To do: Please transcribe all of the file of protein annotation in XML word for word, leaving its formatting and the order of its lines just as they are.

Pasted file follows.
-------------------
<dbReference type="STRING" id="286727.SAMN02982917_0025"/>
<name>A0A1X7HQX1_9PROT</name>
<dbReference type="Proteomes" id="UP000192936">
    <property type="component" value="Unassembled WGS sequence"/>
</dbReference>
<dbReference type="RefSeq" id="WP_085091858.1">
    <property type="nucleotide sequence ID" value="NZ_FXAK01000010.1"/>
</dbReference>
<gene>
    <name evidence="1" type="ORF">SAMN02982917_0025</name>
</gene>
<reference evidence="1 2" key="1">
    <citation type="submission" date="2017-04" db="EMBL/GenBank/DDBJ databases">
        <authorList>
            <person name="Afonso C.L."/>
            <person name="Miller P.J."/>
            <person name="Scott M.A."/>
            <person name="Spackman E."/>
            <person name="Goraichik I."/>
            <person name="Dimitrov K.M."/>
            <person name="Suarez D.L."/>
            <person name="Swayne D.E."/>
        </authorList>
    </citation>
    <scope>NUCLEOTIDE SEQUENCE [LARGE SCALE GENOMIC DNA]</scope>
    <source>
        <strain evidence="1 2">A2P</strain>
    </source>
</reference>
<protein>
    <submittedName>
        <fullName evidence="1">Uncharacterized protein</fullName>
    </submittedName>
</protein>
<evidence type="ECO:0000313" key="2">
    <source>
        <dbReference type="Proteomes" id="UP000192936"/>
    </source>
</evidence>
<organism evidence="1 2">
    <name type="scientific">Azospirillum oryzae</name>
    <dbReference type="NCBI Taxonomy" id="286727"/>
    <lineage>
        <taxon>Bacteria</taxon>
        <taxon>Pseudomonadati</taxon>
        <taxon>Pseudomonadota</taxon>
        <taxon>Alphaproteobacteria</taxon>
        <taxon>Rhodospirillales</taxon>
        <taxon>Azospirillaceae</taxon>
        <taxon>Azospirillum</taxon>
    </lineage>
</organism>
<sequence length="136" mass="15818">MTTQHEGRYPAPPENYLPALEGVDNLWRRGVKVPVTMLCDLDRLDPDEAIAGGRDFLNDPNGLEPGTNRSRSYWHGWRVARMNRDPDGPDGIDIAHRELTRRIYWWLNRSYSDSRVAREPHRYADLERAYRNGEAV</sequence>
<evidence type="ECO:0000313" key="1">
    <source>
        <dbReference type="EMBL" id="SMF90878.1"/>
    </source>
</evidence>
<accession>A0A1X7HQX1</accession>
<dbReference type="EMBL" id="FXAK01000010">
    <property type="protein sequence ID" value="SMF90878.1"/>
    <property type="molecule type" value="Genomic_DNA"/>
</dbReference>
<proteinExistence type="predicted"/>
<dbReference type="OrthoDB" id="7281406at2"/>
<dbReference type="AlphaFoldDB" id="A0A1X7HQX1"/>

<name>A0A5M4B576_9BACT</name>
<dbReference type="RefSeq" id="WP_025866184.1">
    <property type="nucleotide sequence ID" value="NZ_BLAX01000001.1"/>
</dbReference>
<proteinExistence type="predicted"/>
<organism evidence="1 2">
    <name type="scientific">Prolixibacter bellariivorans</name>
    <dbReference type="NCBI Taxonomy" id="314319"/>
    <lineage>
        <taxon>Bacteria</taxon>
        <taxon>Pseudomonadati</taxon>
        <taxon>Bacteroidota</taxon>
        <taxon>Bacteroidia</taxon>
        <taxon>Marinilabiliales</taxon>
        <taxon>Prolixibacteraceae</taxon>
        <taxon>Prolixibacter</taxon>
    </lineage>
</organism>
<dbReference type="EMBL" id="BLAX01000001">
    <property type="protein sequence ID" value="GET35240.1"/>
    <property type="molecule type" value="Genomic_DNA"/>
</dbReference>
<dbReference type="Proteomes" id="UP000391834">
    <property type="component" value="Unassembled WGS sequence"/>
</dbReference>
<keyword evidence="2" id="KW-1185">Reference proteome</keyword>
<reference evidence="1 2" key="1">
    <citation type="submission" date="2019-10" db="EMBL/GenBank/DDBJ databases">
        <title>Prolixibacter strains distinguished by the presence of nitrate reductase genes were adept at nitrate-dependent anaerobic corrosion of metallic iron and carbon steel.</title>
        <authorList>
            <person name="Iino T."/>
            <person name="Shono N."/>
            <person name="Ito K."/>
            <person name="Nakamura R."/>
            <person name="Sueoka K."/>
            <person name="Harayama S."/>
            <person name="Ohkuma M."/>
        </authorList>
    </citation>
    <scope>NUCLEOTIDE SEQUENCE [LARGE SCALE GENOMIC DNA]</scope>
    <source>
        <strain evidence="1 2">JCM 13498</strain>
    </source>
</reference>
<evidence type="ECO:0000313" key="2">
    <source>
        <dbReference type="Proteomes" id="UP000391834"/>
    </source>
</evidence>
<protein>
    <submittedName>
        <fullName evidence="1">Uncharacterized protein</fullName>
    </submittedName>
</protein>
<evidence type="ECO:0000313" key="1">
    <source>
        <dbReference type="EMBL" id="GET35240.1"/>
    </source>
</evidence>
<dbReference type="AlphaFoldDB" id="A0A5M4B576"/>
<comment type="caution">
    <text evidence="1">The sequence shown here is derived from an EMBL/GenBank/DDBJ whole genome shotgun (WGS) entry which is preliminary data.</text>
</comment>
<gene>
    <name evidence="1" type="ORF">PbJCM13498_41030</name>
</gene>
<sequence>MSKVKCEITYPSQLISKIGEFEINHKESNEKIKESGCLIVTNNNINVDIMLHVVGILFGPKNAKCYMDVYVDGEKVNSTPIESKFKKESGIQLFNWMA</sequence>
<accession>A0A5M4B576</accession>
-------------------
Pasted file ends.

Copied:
<dbReference type="STRING" id="286727.SAMN02982917_0025"/>
<name>A0A1X7HQX1_9PROT</name>
<dbReference type="Proteomes" id="UP000192936">
    <property type="component" value="Unassembled WGS sequence"/>
</dbReference>
<dbReference type="RefSeq" id="WP_085091858.1">
    <property type="nucleotide sequence ID" value="NZ_FXAK01000010.1"/>
</dbReference>
<gene>
    <name evidence="1" type="ORF">SAMN02982917_0025</name>
</gene>
<reference evidence="1 2" key="1">
    <citation type="submission" date="2017-04" db="EMBL/GenBank/DDBJ databases">
        <authorList>
            <person name="Afonso C.L."/>
            <person name="Miller P.J."/>
            <person name="Scott M.A."/>
            <person name="Spackman E."/>
            <person name="Goraichik I."/>
            <person name="Dimitrov K.M."/>
            <person name="Suarez D.L."/>
            <person name="Swayne D.E."/>
        </authorList>
    </citation>
    <scope>NUCLEOTIDE SEQUENCE [LARGE SCALE GENOMIC DNA]</scope>
    <source>
        <strain evidence="1 2">A2P</strain>
    </source>
</reference>
<protein>
    <submittedName>
        <fullName evidence="1">Uncharacterized protein</fullName>
    </submittedName>
</protein>
<evidence type="ECO:0000313" key="2">
    <source>
        <dbReference type="Proteomes" id="UP000192936"/>
    </source>
</evidence>
<organism evidence="1 2">
    <name type="scientific">Azospirillum oryzae</name>
    <dbReference type="NCBI Taxonomy" id="286727"/>
    <lineage>
        <taxon>Bacteria</taxon>
        <taxon>Pseudomonadati</taxon>
        <taxon>Pseudomonadota</taxon>
        <taxon>Alphaproteobacteria</taxon>
        <taxon>Rhodospirillales</taxon>
        <taxon>Azospirillaceae</taxon>
        <taxon>Azospirillum</taxon>
    </lineage>
</organism>
<sequence length="136" mass="15818">MTTQHEGRYPAPPENYLPALEGVDNLWRRGVKVPVTMLCDLDRLDPDEAIAGGRDFLNDPNGLEPGTNRSRSYWHGWRVARMNRDPDGPDGIDIAHRELTRRIYWWLNRSYSDSRVAREPHRYADLERAYRNGEAV</sequence>
<evidence type="ECO:0000313" key="1">
    <source>
        <dbReference type="EMBL" id="SMF90878.1"/>
    </source>
</evidence>
<accession>A0A1X7HQX1</accession>
<dbReference type="EMBL" id="FXAK01000010">
    <property type="protein sequence ID" value="SMF90878.1"/>
    <property type="molecule type" value="Genomic_DNA"/>
</dbReference>
<proteinExistence type="predicted"/>
<dbReference type="OrthoDB" id="7281406at2"/>
<dbReference type="AlphaFoldDB" id="A0A1X7HQX1"/>

<name>A0A5M4B576_9BACT</name>
<dbReference type="RefSeq" id="WP_025866184.1">
    <property type="nucleotide sequence ID" value="NZ_BLAX01000001.1"/>
</dbReference>
<proteinExistence type="predicted"/>
<organism evidence="1 2">
    <name type="scientific">Prolixibacter bellariivorans</name>
    <dbReference type="NCBI Taxonomy" id="314319"/>
    <lineage>
        <taxon>Bacteria</taxon>
        <taxon>Pseudomonadati</taxon>
        <taxon>Bacteroidota</taxon>
        <taxon>Bacteroidia</taxon>
        <taxon>Marinilabiliales</taxon>
        <taxon>Prolixibacteraceae</taxon>
        <taxon>Prolixibacter</taxon>
    </lineage>
</organism>
<dbReference type="EMBL" id="BLAX01000001">
    <property type="protein sequence ID" value="GET35240.1"/>
    <property type="molecule type" value="Genomic_DNA"/>
</dbReference>
<dbReference type="Proteomes" id="UP000391834">
    <property type="component" value="Unassembled WGS sequence"/>
</dbReference>
<keyword evidence="2" id="KW-1185">Reference proteome</keyword>
<reference evidence="1 2" key="1">
    <citation type="submission" date="2019-10" db="EMBL/GenBank/DDBJ databases">
        <title>Prolixibacter strains distinguished by the presence of nitrate reductase genes were adept at nitrate-dependent anaerobic corrosion of metallic iron and carbon steel.</title>
        <authorList>
            <person name="Iino T."/>
            <person name="Shono N."/>
            <person name="Ito K."/>
            <person name="Nakamura R."/>
            <person name="Sueoka K."/>
            <person name="Harayama S."/>
            <person name="Ohkuma M."/>
        </authorList>
    </citation>
    <scope>NUCLEOTIDE SEQUENCE [LARGE SCALE GENOMIC DNA]</scope>
    <source>
        <strain evidence="1 2">JCM 13498</strain>
    </source>
</reference>
<evidence type="ECO:0000313" key="2">
    <source>
        <dbReference type="Proteomes" id="UP000391834"/>
    </source>
</evidence>
<protein>
    <submittedName>
        <fullName evidence="1">Uncharacterized protein</fullName>
    </submittedName>
</protein>
<evidence type="ECO:0000313" key="1">
    <source>
        <dbReference type="EMBL" id="GET35240.1"/>
    </source>
</evidence>
<dbReference type="AlphaFoldDB" id="A0A5M4B576"/>
<comment type="caution">
    <text evidence="1">The sequence shown here is derived from an EMBL/GenBank/DDBJ whole genome shotgun (WGS) entry which is preliminary data.</text>
</comment>
<gene>
    <name evidence="1" type="ORF">PbJCM13498_41030</name>
</gene>
<sequence>MSKVKCEITYPSQLISKIGEFEINHKESNEKIKESGCLIVTNNNINVDIMLHVVGILFGPKNAKCYMDVYVDGEKVNSTPIESKFKKESGIQLFNWMA</sequence>
<accession>A0A5M4B576</accession>